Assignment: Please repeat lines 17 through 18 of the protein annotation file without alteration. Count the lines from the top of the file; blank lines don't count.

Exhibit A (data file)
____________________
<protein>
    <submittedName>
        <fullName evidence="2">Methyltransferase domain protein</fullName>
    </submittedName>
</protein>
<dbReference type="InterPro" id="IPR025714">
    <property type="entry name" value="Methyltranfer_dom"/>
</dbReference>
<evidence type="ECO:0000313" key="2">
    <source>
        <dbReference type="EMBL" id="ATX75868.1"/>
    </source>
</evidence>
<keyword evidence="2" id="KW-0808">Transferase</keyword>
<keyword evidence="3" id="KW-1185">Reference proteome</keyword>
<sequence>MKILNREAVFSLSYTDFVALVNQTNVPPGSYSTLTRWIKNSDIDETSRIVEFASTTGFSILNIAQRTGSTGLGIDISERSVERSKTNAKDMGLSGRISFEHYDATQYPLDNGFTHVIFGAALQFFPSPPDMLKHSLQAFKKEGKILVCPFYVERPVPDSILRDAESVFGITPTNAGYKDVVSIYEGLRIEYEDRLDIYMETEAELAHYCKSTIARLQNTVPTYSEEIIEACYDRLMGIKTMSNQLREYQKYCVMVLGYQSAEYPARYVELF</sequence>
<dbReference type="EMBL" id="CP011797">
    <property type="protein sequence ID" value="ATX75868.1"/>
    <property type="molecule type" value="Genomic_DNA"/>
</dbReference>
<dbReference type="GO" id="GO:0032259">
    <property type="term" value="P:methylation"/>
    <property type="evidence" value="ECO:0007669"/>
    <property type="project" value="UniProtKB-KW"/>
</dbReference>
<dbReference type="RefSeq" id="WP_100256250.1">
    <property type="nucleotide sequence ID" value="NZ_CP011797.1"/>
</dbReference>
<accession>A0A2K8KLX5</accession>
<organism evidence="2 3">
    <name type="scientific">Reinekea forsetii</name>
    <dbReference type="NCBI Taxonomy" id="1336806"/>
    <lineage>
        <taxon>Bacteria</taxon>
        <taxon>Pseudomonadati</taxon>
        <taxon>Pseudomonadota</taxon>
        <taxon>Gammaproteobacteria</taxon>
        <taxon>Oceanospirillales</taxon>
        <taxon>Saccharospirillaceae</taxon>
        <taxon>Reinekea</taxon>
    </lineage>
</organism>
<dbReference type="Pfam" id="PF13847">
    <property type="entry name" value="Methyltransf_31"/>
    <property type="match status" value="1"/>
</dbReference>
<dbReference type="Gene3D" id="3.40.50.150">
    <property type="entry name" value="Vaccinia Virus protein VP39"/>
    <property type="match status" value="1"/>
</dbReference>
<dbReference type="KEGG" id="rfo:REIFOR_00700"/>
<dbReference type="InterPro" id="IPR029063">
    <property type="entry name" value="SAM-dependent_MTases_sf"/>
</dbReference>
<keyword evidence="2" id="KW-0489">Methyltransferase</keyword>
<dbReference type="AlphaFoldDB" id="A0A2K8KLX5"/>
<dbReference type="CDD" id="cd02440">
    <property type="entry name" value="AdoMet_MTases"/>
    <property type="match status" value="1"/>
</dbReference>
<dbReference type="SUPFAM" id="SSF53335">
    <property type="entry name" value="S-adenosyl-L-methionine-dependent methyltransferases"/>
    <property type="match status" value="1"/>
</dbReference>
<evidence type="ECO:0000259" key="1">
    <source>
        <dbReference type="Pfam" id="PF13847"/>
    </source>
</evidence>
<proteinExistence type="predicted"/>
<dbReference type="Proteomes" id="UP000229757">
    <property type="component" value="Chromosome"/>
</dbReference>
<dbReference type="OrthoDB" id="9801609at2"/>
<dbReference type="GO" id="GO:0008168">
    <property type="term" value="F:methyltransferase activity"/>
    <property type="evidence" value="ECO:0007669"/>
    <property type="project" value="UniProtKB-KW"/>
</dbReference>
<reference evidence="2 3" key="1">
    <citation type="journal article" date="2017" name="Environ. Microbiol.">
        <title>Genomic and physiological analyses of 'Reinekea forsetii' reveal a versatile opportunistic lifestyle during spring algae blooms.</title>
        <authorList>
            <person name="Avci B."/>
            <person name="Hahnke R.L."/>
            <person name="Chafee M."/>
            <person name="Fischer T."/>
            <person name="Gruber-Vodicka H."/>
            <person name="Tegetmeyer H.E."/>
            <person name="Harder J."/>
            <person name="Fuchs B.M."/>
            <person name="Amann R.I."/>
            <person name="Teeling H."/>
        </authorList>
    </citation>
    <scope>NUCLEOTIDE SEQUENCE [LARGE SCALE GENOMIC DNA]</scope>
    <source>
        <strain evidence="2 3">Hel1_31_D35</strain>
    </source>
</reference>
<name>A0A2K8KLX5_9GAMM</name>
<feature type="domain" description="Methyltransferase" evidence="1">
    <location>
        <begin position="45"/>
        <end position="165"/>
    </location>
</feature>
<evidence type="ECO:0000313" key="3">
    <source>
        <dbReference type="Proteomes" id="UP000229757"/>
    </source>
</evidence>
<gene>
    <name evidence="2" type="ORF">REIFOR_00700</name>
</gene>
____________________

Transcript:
<dbReference type="EMBL" id="CP011797">
    <property type="protein sequence ID" value="ATX75868.1"/>